Oct 07

Sandy Says He Missed On Turner

justin turner

On December 2nd, 2013 the New York Mets decided to non-tender then-utility infielder Justin Turner. Essentially, the Mets front office decided to release Turner because he was due a raise in arbitration that would have paid him $750 thousand dollars.

However, after a tide of shock and dismay by Mets fans on social media, two days later the team leaked rumors that the real reason they cut Turner was because he was “lazy” and “didn’t hustle.” Fans didn’t buy it.

“That caught me off guard. It was something I wasn’t expecting. I’ll tell you what, that was probably the worst offseason I’ve had – not knowing where or if I was going to be playing the next year. That was hard.”

On Monday, Mets GM Sandy Alderson spoke about that decision with Bill Shakin of the Los Angeles Times,

“He was always sort of a marginal 40-man roster guy,” Alderson said. “We gave him more of an opportunity than he had elsewhere, and he did a nice job for us. But you’d have to say we missed on him.”


In 36 at-bats against the Mets, Turner has tagged them for five doubles, two home runs, five runs, five RBIs, a .583 slugging percentage and .938 OPS.

Since leaving the Mets Turner has emerged as one of the Dodgers’ top hitters slashing at .314/.384/.492 with 47 doubles, 23 home runs to go with a 145 OPS+ and 8.4 fWAR over 675 at-bats. With runners in scoring position this season, Turner is batting .322/.404/.556.

“He brings that college mentality of ‘do anything’ to a big league clubhouse,” said Mets third baseman David Wright on Monday. “He’s an excellent defender, can play a number of positions, give you a great at-bat, great situational hitter, good in the clubhouse.”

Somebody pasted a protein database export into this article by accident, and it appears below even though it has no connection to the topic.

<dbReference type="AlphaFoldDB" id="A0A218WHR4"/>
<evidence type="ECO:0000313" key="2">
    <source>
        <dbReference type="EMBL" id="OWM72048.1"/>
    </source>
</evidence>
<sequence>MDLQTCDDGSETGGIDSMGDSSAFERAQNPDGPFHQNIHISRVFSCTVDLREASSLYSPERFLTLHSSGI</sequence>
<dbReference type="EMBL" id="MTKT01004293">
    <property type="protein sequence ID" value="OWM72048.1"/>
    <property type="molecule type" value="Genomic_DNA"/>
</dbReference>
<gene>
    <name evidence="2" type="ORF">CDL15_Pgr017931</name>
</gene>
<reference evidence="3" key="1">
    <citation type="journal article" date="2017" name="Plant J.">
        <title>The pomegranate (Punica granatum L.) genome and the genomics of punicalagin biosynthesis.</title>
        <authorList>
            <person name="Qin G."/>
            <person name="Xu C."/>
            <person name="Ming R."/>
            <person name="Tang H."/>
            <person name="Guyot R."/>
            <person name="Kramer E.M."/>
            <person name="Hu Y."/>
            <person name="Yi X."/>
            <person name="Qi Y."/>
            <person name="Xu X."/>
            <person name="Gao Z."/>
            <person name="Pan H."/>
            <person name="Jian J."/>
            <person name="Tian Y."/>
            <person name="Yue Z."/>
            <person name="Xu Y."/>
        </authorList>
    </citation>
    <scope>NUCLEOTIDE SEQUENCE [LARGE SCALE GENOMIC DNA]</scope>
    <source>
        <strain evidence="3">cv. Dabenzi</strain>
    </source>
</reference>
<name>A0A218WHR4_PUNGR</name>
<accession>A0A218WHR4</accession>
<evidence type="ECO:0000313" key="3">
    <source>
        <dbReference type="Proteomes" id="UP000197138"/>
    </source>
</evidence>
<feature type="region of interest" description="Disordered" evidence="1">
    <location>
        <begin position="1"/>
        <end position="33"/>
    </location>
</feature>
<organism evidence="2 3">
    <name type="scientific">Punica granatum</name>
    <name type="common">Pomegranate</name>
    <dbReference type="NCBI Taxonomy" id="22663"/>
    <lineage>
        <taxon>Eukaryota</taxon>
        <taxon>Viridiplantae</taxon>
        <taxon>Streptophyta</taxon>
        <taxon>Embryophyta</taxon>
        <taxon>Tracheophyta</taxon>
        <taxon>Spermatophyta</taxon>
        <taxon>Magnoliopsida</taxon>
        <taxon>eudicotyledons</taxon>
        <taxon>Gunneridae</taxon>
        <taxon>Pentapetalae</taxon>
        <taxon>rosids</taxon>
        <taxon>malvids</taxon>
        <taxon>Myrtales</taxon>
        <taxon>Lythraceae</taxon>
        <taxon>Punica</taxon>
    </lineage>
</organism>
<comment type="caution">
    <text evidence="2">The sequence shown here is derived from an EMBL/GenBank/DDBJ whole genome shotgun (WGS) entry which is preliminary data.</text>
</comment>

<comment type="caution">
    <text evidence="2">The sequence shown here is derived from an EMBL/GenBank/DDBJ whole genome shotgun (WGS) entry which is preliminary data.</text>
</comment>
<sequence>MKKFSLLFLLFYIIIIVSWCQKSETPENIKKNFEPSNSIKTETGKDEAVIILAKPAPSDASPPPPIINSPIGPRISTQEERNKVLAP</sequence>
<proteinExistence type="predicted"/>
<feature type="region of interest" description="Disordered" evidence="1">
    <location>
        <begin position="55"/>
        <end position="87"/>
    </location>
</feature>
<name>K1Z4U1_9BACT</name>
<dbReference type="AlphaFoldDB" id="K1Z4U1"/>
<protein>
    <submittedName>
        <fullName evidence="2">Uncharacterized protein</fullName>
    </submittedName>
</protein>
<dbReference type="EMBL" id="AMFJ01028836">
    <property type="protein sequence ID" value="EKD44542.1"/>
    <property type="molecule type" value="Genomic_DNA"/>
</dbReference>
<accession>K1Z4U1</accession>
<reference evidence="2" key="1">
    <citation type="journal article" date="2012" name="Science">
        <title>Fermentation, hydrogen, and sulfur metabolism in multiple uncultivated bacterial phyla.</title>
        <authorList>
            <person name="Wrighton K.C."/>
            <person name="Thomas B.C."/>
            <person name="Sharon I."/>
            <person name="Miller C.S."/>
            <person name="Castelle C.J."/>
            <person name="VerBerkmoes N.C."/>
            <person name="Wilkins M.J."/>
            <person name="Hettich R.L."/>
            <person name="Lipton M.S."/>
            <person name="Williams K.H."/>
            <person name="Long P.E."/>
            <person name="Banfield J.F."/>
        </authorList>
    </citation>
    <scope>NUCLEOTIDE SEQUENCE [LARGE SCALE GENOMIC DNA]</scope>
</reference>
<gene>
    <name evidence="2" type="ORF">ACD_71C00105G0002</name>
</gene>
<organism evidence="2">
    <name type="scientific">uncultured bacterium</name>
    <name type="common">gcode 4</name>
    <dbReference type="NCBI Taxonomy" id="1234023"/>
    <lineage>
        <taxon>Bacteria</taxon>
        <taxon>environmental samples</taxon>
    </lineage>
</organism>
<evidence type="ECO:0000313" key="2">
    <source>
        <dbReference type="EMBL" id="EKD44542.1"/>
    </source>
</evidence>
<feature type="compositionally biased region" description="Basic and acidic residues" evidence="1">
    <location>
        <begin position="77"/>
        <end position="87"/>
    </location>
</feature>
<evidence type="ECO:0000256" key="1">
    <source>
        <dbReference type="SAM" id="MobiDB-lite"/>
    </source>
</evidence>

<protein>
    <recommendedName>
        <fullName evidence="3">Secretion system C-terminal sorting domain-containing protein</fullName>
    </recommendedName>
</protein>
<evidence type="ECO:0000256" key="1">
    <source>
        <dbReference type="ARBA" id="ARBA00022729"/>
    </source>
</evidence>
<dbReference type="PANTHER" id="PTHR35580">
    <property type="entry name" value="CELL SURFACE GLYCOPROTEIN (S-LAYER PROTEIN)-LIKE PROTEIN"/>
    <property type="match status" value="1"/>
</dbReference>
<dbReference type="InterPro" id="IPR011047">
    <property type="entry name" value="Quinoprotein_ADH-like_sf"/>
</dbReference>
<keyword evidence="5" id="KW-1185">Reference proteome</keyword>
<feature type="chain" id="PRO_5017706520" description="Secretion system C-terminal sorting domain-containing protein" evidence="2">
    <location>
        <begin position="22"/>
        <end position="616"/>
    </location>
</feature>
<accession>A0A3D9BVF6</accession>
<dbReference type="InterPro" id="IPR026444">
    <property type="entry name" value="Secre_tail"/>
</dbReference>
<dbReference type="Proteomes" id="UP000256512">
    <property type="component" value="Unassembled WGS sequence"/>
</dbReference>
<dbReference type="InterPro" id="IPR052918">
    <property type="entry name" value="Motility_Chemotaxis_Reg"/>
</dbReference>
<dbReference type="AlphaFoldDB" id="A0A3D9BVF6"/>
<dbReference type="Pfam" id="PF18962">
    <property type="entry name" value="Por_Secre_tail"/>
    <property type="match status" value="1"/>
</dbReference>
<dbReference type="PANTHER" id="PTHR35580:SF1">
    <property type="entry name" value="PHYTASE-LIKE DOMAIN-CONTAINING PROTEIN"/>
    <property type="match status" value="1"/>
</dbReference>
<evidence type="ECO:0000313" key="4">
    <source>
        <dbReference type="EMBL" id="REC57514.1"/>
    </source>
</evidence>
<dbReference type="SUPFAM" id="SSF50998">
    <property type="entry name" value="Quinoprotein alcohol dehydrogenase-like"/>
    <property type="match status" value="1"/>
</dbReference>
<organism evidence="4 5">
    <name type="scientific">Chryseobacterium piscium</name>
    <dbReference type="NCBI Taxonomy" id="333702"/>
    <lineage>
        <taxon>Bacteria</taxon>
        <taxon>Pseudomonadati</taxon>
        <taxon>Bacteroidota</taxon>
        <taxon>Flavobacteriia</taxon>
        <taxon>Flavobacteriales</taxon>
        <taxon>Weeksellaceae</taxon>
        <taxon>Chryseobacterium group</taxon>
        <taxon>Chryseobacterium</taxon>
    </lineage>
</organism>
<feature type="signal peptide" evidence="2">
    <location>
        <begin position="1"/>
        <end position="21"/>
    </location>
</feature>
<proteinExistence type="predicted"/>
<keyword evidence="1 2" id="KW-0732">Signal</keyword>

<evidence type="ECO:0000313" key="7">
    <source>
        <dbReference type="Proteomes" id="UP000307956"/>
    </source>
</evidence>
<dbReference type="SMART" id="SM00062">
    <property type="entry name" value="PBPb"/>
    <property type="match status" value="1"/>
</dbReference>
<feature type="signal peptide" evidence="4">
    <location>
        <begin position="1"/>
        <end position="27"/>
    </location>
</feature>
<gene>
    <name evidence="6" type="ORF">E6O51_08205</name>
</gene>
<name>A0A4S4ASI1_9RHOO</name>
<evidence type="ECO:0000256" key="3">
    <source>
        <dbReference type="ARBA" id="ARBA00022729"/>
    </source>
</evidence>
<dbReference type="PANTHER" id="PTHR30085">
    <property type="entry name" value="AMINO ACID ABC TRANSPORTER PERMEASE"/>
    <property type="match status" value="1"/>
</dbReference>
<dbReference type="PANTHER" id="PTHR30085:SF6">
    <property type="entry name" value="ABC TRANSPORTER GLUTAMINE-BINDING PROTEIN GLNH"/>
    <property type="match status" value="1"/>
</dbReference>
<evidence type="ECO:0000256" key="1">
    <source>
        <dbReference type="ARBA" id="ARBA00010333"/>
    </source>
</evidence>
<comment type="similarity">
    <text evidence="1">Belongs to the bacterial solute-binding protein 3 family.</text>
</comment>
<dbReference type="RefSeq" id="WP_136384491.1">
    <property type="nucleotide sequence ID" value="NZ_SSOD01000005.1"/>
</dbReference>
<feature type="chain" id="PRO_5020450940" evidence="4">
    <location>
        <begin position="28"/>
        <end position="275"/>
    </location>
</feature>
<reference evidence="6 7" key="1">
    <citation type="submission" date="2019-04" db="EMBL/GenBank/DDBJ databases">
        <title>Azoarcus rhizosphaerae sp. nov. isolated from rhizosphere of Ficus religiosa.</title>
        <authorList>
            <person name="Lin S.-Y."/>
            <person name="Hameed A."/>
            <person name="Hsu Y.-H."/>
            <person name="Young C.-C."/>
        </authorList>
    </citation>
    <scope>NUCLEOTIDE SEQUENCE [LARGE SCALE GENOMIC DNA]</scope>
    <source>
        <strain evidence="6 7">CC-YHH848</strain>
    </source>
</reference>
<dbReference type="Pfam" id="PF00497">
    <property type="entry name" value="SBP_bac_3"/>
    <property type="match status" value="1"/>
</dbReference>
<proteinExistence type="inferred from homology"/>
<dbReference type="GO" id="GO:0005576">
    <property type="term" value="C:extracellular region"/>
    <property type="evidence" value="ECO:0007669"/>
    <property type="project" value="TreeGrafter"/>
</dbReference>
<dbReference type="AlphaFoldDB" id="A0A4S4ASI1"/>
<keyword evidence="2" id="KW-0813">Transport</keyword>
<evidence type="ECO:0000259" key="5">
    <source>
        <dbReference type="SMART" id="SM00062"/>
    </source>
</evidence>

“I’m happy for him,” Wright said. “I’m not going to be happy if he plays well against us in the playoffs. But he’s one of those guys you genuinely root for.”

Terry Collins also weighed in saying, “He’s gotten his opportunity. A lot of times, guys who get the opportunity to be an everyday guy don’t run with it. He has. I salute him. He’s one of my favorite guys.”

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Dec 06

Wondering Why Mets Opted For Cuddyer Over Morse

I don’t know if the Mets signed Michael Cuddyer just to appease David Wright. I suppose there’s some truth to that thought, but to what percentage?

Was Cuddyer the only right-handed option for the Mets? Was he their best option?

Yes, Cuddyer won the NL batting title two years ago, but for a team needing power, how much consideration did they give Michael Morse?

Morse, at 32, is three years younger. He averages 23 homers a season with a career .808 OPS and made $6 million last year. Cuddyer averages 21 homers with a career OPS and will be paid $8.5 million by the Mets in 2015.

Both can platoon with Lucas Duda at first base.

There’s not much difference in production, but for the cost conscious Mets you figure age and salary would be important.

There’s a lot that goes into signing a player. I wonder why they went in this direction.

Dec 04

Tulowitzki Is Wishful Thinking

Unquestionably, a healthy Troy Tulowitzki makes the Mets a better team. I read something again today about the Mets dealing for him, but if you are a true fan of the team you know that’s not how they do business.

TULO: Just wishful thinking.

TULO: Just wishful thinking.

The last star the Mets traded for was Johan Santana, but they were closer to winning then than they are now. Plus, it is debatable how that trade worked out.

At 30, Tulowitzki is still in him prime and last year’s numbers of .340, 21 homers, 52 RBI, .432 on-base percentage and 1.035 OPS through 91 games before he was injured make a compelling argument for breaking the bank.

However, if you’re a true Mets fan – and I assume most of you are – then you also know “the bank,’’ is the franchise’s North Star. Tulowitzki is owed $129 million over the next seven seasons and to the Mets’ line of thinking, that number supersedes those at the plate.

And, we haven’t gotten to the part yet about the Rockies’ demands. Sorry, but Daniel Murphy and Dillon Gee – both of whom the Mets would love to trade because of their salaries, which combined are less than $13 million – won’t cut it. This isn’t talk-radio fantasy land when you give up nothing for a star.